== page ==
Vacation Homes - To buy or not to buy

If you are anything like me, you begin to truly relax around the third day of your vacation. Soon after that, you visualize what life would be like working from a beach house six months out of the year.  Then you start to analyze:  How can I be sure I can afford the purchase? Is it a good investment?  Are there tax consequences?    

Here are some thoughts to get you started:

1. Know your plan

Be realistic in your expectations of rental income.  Roughly 25 percent of vacation homes are rented to other people for at least part of the year and much of that rental activity is seasonal.  Use a conservative estimate as to how often you will really visit. If you don't rent out your unit, you want to make sure you will visit enough to make the purchase worthwhile. Pick a place you love and want to return to often as you won't want your home to sit unoccupied.

Calculate your return on investment. If owning a vacation home is part of your overall investment strategy, make sure it's a good move. Estimate returns and weigh them against other uses of the same money.

2. Know your costs

To purchase a vacation home, you should be able to comfortably put down at least 20 percent of the purchase price.  In the current market, if you are qualified, you should be able to find a second-home mortgage comparable to first-home rates.  However, the lender will want to ensure that your overall income can support both mortgages.

You will also have to pay utilities, HOA or condo fees, property taxes, insurance, utilities, house cleaning, trash removal, landscaping and home furnishings.  Particularly if you live a distance away from this home, remember to install a security monitoring system.

3. Know the rules

Not all homes can be used as rental property. Homeowner or condo associations may set rules for rentals, as may cities. Some resorts may require you to use their programs, which set standards for interior furnishings and amenities, but the property handles the logistics for a percentage of the rent. If you plan to rent out your property, it's especially important to research all these rules before you buy.

If you plan to visit infrequently, give strong consideration to hiring a local property manager that will maintain your home. It will cost extra, but so will the damage from those frozen pipes or leaky roof, especially if it goes unnoticed for a long period of time.

4. Know the tax consequences

Rental income is taxable on federal and most state returns, though with careful planning, your expenses should offset this income.  If your deductible rental expenses are more than your gross rental income, you will report a loss.  This loss, unfortunately, is not generally deductible unless you qualify as a real estate professional.  If you are not a real estate professional, there can be other benefits to the loss.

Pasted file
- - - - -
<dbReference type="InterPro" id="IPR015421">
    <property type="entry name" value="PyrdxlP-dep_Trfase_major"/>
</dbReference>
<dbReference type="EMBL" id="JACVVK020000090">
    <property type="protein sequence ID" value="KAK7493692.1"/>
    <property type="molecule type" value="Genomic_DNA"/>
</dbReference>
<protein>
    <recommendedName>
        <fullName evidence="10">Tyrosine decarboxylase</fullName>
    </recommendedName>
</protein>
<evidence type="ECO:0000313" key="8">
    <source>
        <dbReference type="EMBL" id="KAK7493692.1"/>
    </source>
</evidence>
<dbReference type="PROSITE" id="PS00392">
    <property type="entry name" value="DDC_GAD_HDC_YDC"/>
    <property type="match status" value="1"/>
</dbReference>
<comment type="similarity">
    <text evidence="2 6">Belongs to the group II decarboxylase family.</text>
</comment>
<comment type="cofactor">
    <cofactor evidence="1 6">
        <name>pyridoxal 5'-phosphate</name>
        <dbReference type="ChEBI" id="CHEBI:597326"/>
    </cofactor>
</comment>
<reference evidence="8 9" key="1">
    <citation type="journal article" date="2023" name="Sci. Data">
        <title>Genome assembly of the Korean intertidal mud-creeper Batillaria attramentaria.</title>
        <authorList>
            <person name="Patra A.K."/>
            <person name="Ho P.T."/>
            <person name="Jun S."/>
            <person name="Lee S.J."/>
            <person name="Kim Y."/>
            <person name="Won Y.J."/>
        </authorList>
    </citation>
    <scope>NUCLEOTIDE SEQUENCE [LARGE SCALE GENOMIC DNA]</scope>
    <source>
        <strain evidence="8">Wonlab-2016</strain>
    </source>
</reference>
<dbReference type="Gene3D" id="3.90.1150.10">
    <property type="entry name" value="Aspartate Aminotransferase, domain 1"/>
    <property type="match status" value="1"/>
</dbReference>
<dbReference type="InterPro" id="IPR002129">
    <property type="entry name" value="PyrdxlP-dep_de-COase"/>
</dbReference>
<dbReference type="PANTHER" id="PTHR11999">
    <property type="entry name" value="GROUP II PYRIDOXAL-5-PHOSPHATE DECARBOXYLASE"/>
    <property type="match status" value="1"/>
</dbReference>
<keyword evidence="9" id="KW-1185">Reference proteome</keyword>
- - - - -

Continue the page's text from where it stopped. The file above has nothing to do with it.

Vacation homes are subject to what's called the 14-day or 10 percent rule. You can rent your home for up to 14 days a year and pocket the rental income without having to declare it on your tax return. If you rent out the house for more than 14 days a year, you are considered a landlord by the IRS and you must report the income but will also qualify to deduct certain rental-related expenses.

5. Know the end game

Purchasing any form of real estate is among the most illiquid investments.  It is a major commitment, your principal is difficult to access and there is no guarantee of profit.  If you do manage to sell for a profit, you will almost certainly be subject to capital gains tax. The actual amount of that tax will vary depending upon your adjusted gross income as well as your home state tax rules.   There are other more complicated rules pertaining to depreciation recapture which will you need to pay.  If you sell the home for a loss, it may or may not be deductible depending upon the rental activity.

Here is one way to potentially postpone those gains:  you can convert your vacation home to your primary home.  The catch is that you must have owned and lived in the home as your primary residence for two of the five years prior to sale.  There are other specific requirements as well so, if you choose this route, definitely reach out to your accountant.

With any major purchase, you must be confident that it something you can comfortably afford.  Consider a vacation home more of a luxury than an investment; this will help to manage your expectations.  If you become serious about moving forward, put together a spreadsheet of all the costs and be completely sure you can afford this commitment.  And, as always, find yourself a good attorney and CPA who can provide you with critical guidance.